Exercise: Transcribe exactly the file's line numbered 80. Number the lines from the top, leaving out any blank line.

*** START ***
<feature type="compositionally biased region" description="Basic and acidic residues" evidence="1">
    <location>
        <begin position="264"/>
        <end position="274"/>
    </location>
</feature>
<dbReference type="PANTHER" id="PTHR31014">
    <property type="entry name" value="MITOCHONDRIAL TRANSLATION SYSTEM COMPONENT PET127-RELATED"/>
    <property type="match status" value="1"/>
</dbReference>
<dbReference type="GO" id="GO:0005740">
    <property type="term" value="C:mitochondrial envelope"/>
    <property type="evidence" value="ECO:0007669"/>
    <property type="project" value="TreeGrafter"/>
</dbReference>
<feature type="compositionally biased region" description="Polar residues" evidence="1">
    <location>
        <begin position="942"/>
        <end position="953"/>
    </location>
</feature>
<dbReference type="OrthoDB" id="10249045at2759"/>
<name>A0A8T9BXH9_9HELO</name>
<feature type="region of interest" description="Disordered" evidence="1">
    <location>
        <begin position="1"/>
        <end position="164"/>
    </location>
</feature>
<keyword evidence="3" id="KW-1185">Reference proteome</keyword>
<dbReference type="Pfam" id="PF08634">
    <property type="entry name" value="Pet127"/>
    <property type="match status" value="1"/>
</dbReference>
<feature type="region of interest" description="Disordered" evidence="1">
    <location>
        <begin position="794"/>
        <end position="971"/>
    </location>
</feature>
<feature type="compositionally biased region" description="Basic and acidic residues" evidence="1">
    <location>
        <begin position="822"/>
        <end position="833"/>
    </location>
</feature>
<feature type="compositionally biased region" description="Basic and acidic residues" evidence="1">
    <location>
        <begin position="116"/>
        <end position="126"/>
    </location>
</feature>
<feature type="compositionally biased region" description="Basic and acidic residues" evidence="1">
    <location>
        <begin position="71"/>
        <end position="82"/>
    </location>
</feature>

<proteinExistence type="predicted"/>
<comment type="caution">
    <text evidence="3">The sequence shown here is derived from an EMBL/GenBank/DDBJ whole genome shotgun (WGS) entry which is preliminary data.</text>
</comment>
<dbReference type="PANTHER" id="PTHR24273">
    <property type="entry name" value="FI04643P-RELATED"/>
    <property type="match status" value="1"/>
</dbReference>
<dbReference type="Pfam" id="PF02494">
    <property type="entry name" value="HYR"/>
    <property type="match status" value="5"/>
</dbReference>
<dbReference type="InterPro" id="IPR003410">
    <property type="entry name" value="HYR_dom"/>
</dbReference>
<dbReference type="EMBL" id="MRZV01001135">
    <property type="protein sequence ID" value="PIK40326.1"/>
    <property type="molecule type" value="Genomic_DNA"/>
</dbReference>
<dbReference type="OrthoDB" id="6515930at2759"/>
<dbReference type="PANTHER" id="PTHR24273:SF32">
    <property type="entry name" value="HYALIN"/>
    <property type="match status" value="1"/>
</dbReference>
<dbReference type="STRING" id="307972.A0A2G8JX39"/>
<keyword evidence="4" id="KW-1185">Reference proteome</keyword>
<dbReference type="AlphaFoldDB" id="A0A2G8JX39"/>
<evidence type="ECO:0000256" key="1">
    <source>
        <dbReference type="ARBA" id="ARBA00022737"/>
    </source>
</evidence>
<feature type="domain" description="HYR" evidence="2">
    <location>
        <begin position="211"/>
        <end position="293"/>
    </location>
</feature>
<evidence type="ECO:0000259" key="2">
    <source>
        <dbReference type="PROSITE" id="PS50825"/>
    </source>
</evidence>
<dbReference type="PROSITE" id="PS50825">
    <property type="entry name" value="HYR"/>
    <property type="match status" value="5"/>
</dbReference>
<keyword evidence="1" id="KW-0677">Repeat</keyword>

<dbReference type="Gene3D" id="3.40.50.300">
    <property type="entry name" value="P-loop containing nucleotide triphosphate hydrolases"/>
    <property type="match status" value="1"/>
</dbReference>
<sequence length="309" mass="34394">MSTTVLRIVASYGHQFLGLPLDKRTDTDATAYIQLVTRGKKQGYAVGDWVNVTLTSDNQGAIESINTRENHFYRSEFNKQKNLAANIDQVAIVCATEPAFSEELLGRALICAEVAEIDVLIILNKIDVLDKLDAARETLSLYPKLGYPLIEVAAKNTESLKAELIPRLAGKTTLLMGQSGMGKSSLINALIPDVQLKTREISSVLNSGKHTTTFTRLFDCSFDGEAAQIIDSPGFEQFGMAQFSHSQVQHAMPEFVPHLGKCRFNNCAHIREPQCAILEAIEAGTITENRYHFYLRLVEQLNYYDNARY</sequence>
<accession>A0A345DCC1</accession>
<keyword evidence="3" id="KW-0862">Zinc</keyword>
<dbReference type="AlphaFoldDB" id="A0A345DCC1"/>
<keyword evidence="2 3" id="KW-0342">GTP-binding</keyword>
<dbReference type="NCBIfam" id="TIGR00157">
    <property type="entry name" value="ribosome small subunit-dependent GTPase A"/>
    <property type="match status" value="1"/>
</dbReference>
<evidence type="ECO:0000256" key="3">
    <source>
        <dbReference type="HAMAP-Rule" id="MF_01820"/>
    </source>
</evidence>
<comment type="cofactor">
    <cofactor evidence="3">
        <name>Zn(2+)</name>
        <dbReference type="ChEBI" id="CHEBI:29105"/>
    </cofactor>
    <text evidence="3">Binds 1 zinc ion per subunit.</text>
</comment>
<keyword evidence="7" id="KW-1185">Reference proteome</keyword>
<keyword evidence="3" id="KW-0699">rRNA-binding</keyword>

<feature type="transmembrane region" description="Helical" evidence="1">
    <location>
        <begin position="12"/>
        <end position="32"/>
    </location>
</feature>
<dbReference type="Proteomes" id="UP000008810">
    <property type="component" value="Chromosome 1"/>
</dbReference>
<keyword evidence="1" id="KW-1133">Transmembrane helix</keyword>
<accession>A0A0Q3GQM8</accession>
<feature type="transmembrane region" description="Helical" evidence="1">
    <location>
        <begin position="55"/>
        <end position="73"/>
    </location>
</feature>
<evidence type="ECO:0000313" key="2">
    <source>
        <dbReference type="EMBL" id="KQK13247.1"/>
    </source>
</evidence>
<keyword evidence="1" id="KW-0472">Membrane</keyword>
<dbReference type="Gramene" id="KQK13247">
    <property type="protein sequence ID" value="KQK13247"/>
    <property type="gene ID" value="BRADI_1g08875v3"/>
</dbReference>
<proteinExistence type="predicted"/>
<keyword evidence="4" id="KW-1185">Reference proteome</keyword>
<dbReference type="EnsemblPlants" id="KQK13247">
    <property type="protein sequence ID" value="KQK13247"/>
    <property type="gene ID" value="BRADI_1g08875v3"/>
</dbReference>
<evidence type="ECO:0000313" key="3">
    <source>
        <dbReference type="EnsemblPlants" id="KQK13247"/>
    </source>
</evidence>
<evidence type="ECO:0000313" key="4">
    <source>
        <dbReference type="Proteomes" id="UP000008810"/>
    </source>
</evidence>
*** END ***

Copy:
    <property type="entry name" value="HYALIN"/>